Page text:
Ivermectin residue in vegetable plants and compost
The study is to determine if Ivermectin Residue would be found in vegetable plants and/or the vegetable when utilizing composted alpaca manure as fertilizer.
Analysis of the alpaca feces was first done in order to establish any rates of residual Ivermectin. Following this, a control group could then be established to begin the project. Testing was also performed on compost to determine how long Ivermectin would be present in an unturned pile of alpaca manure. For this testing, a sample was taken near the top of the pile (estimated to be about a year old) and at the bottom of an unturned large pile (estimated to be approximately 5 years old). In both cases, Ivermectin was found. We also sampled a smaller manure pile that was approximately 4 years old in which no Ivermectin was detected. The level of detection is 0.8 ppb, so this could mean that there is Ivermectin present but it is less than the level of detection. . Soil: Due to possible collection error, there were initially low levels of Ivermectin in the fecal testing. To attain more accurate data, a new pile was tested using alpaca compost from feces that had been taken earlier in the month. We then established the garden at a rate of approximately 3:1 alpaca manure to other top soil to prevent burn in the tender plants as well as to be more realistic in the rate of manure utilized by most gardeners. The soil was collected and it was confirmed that Ivermectin was present. Compost: Utilizing the feces tested above, two compost piles were established in order to determine the length of time and specific circumstances in which Ivermectin is present in alpaca compost. These two samples were taken from compost that is exposed to sunlight and compost that is in the shade.
Based on the analysis, Ivermectin can be detected in samples from varying conditions. The highest concentration is yielded when collection is done after the first couple of days following injection; the concentrations seem to decrease after the first few days. Initial analysis of the alpaca compost piles confirms that Ivermectin is found in compost pile years after Ivermectin injections are given. This may suggest that smaller and more regularly turned compost piles may sooner help with Ivermectin binding to the soil. Initial results are inconclusive as to timeframe for Ivermectin binding with the soil; it is possible the tested sample was defective which therefore yielded undetectable amounts. Further testing is needed on composted soil to determine at what timeframe the Ivermectin will bind to the soil and therefore be undetectable. In 2012, the study began by taking the alpaca feces with confirmed Ivermectin and establishing two piles: one in the sun and one in the shade. After a month and a half, Ivermectin was still detected in both piles with the sun pile having less amount in ppb compared to the pile in the shade. Soil: Initial results of soil confirmed that Ivermectin would be present in a garden with alpaca compost.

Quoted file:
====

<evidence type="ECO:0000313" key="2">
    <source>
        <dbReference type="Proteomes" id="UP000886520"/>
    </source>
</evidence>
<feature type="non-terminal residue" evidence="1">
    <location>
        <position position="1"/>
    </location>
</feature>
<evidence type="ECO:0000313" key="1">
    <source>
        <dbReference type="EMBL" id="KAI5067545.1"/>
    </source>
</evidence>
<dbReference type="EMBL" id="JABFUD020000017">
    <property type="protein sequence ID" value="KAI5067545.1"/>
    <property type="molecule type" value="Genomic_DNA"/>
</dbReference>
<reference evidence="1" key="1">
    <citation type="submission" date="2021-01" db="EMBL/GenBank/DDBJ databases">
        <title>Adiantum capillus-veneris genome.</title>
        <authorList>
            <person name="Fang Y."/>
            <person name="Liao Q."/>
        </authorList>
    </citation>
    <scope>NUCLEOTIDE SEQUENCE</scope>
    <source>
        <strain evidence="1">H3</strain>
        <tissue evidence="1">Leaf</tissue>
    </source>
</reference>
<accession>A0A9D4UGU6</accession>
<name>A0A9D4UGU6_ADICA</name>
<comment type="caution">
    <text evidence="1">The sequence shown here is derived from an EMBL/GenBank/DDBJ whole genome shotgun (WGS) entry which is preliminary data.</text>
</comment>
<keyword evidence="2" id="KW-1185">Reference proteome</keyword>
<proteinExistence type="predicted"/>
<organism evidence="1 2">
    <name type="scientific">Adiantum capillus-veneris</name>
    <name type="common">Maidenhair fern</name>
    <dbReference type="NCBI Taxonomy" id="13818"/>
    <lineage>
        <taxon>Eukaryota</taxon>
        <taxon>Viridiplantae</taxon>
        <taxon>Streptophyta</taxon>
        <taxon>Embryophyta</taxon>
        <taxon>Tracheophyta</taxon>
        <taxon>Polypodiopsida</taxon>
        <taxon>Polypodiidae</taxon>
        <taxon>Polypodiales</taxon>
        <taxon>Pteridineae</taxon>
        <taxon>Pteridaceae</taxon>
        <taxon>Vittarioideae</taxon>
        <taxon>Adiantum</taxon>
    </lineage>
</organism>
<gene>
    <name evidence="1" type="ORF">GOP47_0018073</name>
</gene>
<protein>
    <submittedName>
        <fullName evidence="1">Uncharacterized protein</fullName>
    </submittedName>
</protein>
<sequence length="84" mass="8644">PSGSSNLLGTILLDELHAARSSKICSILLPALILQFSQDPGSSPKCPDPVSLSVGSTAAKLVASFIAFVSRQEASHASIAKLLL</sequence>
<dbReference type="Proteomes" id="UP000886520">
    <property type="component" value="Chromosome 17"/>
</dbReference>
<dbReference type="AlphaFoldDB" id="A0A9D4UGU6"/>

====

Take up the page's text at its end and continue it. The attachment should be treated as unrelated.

Impacts and Contributions/Outcomes
Based on testing performed in 2012, we have a better understanding of when to select the alpaca manure. From this, we can begin the garden earlier in the year in order to complete the plant testing. We will also perform further testing on the alpaca feces in the sun and the shade to determine how many months it takes for the Ivermectin to bind with the soil and become undetectable.
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